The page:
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Nearly 75% of the Arctic’s Microplastic Pollution Comes From Clothing: Study

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Jan 14, 2021

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Image Credit: WWF

73% of synthetic fibers polluting the Arctic are polyester and resemble those from clothing, a new study has found.

“What you and I wear, how we wash our clothes, and what we buy at the clothing store is really having profound consequences for an area, many thousands of kilometers from our communities. … The more we look, the more we realize just how we have contaminated the farthest corners of the planet with microplastics,” Peter Ross, adjunct professor at University of British Columbia’s Department of Earth, Ocean and Atmospheric Sciences and lead author of the study, told The Verge.

Published this week in Nature Communications, the study analyzed seawater samples from 71 locations across the Arctic using microscopy and infrared analysis to identify and measure the microplastics.

The researchers noted that while the process by which fibers from our clothes reach the Arctic Ocean remains unclear, ocean currents and atmospheric systems may have a major role to play in their transportation.


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Every time we run a washing machine, hundreds of thousands of microplastics can make their way into the environment through wastewater. To prevent this from happening, the researchers advocated for sustainable fabrics that shed fewer fibers when they’re washed, adding that it could make a huge difference.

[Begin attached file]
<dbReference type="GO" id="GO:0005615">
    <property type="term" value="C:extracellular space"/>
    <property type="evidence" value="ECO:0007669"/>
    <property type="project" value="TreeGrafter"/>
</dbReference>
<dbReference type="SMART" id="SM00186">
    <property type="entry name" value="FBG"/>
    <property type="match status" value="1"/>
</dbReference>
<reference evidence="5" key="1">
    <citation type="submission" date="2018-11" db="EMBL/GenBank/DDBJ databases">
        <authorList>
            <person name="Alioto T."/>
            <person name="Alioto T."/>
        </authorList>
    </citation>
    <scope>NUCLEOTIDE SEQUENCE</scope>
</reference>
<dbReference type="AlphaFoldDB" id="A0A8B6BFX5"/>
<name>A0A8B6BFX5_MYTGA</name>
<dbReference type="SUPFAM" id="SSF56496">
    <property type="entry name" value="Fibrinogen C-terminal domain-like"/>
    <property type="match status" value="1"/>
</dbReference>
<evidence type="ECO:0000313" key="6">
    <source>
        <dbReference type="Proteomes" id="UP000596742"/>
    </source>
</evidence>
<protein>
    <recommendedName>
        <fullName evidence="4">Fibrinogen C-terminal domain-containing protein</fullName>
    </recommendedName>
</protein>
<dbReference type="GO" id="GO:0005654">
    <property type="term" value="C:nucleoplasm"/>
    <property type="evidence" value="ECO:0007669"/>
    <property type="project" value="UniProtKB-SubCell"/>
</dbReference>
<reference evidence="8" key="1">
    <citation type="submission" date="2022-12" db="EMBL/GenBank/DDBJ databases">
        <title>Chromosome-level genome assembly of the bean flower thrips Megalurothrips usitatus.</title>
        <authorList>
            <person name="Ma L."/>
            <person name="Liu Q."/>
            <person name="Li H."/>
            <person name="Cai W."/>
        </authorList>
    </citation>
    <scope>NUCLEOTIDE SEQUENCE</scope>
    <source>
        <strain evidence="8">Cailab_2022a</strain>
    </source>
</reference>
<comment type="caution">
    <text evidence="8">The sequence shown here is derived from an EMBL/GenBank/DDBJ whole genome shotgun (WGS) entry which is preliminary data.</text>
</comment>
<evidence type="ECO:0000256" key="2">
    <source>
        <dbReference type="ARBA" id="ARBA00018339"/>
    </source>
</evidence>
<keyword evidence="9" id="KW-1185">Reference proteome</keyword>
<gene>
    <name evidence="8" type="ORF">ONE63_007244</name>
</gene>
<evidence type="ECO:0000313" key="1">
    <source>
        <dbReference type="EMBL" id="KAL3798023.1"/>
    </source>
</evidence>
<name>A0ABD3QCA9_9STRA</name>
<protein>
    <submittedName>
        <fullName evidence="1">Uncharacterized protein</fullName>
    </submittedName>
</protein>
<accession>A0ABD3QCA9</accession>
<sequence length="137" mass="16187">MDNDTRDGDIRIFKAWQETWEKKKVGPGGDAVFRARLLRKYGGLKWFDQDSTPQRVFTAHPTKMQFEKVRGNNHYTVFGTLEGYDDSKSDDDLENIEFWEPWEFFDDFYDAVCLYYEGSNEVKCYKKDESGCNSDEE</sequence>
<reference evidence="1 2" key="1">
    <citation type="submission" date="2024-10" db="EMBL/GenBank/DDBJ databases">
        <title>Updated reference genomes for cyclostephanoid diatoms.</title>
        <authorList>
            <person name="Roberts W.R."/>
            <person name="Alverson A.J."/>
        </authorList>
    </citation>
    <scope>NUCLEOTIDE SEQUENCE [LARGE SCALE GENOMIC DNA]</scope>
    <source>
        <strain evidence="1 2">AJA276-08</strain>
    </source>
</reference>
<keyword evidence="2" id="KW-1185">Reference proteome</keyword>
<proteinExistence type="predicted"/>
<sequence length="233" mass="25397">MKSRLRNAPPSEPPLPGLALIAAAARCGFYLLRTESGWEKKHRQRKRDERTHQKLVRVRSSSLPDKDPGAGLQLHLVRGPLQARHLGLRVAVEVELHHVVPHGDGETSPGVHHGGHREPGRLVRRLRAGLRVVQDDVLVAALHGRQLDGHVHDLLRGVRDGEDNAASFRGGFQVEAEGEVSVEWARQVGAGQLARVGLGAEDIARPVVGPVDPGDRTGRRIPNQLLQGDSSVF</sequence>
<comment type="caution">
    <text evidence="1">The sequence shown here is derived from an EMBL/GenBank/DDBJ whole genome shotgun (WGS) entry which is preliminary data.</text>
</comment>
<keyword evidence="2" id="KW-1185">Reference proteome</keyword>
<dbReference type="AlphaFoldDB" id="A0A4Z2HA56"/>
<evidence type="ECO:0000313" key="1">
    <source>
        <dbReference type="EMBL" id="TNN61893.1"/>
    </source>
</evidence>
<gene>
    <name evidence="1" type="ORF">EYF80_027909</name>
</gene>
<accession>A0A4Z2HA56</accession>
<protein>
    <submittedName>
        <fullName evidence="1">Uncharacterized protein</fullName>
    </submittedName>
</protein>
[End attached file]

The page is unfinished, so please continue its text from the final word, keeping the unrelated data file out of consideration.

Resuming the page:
Experts also suggest that introducing laundry filters and microfiber catchers to washing machines could catch and prevent the synthetic fibers from making their way into the oceans. In fact, some scientists even started an online petition last year to make fiber-catching devices in washing machines mandatory by 2024.

Irrespective of the mechanism we choose to tackle this problem, experts argue that urgent intervention is needed. “If we are finding microplastics and especially fibrous microplastics in waters of this seemingly pristine location, that emphasizes to us that we need to take action on land,” La Daana Kanhai, a marine scientist at the University of the West Indies, who wasn’t involved in the study, told The Verge.

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Written By Devrupa Rakshit

Devrupa Rakshit is an Associate Editor at The Swaddle. She is a lawyer by education, a poet by accident, and a painter by shaukh. She has her own podcast called #DateNightsWithD on Spotify. You can find her on Instagram @devruparakshit.

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